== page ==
Category: Uncategorized

  • Storming the U. S. Capitol

    Yesterday, on January 6, 2021, thousands of supporters of the president left a rally in DC protesting the election results to march on the United States Capitol. Hundreds breached security perimeters and broke into the capitol building where Congress was in session to certify the results of the electoral college vote. The president encouraged the…

  • “Knowledge of this cannot be hidden” at the University of Richmond

    The University of Richmond has recently installed interpretive signage for a burying ground for the enslaved that dates back to the West End campus’s previous usage as a plantation. It is located near the center of campus at the base of the steam plant. The university has also convened a Burial Ground Memorialization Committee, chaired…

  • Book release

    How do you release a book in the middle of a pandemic and a contested election? By recognizing it is not the most important thing in the world, of course. But also by relying on your friends – starting with Richmond’s own Chop Suey Books, who will be hosting my book talk for Death and…

  • Three minutes each at the horror show

    Imagine having ancestors buried in Richmond’s East End Cemetery, or simply caring about this important and historic site. Then, imagine learning that the site’s new owner, the Enrichmond Foundation, discovered human remains exposed at a crumbling bank on July 20, 2020, around the same time that the Foundation had blocked longtime volunteer leaders from continuing…

  • Richmond’s Berlin Wall moment

    “This is our Berlin Wall moment.” So read the chalk message on the sidewalk alongside the Robert E. Lee monument on Richmond’s Monument Avenue today. Looking up at the statue and its pedestal, I could recognize the familiar forms, but they had been transformed by the impromptu messages painted up and around its base: “Amerikkka”;…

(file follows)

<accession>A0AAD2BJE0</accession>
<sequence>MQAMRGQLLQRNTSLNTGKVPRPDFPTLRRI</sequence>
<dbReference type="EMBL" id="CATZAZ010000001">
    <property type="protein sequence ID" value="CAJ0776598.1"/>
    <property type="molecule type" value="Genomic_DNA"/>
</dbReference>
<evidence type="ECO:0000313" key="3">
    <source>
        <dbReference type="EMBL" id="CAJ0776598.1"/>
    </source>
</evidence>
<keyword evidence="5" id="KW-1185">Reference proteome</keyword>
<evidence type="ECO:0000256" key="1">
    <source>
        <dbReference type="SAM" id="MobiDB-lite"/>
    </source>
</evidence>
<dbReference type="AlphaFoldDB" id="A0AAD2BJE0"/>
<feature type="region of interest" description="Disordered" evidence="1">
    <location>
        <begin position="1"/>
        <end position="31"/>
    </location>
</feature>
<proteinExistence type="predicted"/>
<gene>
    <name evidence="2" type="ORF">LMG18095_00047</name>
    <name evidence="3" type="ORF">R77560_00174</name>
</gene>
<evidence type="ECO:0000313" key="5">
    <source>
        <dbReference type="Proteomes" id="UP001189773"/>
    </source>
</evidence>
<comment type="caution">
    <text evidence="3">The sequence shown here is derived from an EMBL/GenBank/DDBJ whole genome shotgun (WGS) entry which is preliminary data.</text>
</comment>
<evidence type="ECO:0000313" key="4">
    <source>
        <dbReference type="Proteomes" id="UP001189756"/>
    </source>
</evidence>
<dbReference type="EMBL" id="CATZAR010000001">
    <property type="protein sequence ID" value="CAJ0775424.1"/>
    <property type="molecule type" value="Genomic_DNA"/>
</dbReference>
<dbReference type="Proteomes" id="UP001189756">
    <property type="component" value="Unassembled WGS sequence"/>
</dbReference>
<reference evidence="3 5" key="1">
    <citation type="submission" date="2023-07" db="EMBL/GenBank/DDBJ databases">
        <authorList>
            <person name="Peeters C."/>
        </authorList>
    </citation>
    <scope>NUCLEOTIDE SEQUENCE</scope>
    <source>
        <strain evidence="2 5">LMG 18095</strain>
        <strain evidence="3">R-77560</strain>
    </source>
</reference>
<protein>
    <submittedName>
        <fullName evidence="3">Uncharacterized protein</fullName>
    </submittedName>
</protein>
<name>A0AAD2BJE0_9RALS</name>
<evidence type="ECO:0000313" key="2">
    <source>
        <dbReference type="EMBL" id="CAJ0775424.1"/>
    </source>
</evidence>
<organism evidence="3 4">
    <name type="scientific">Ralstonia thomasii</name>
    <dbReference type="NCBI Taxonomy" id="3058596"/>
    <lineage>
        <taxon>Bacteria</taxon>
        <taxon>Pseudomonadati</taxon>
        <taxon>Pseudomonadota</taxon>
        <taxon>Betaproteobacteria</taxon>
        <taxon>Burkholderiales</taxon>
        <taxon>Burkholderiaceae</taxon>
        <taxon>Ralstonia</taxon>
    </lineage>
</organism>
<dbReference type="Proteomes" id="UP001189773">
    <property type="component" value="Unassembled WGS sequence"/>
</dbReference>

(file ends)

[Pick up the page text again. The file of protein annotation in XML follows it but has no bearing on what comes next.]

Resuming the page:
• Pandemic shutdown, week 1

    One week ago, the schools around Richmond closed. Most businesses prepared workers for telecommuting from home or had to let them go. The healthcare industry and governments ramped up for a big wave of Covid-19 cases on the near horizon. We had all heard about the novel coronavirus outbreak in China by the start of…

  • Evergreen’s plan, and feedback

    The Enrichmond Foundation recently released its master restoration plan for Evergreen Cemetery. I am still digesting the details, but its estimated cost of $18 million seems dauntingly realistic. What is more concerning at this stage continues to be Enrichmond’s process. Executive director John Sydnor’s column in the Richmond Times-Dispatch on the eve of the plan’s…

  • Return of the ancestral remains

    In 1994, construction workers at Virginia Commonwealth University’s medical college uncovered a shameful episode from the past when they discovered a nineteenth-century well filled with human remains. At least 44 bodies — almost all of African ancestry — had apparently been thrown into the well following their use as anatomical or surgical specimens by the…

  • The penitentiary burials

    Local archaeologist Ellen Chapman recently completed a useful dissertation at the College of William and Mary titled “Buried Beneath the River City: Investigating an Archaeological Landscape and its Community Value in Richmond, Virginia.” In it, she detailed the archaeological recovery of a number of burials at the state penitentiary grounds. The penitentiary was built in 1800…

  • Shockoe Hill Cemetery tour, 5/20

    On Sunday, May 20, I will be leading a tour of Shockoe Hill Cemetery at 2:00pm, showcasing the many excellent student projects from this past Spring semester. We have new revelations on Nannie Caskie (the big angel monument) as well as many other stories in the cemetery. Join us there?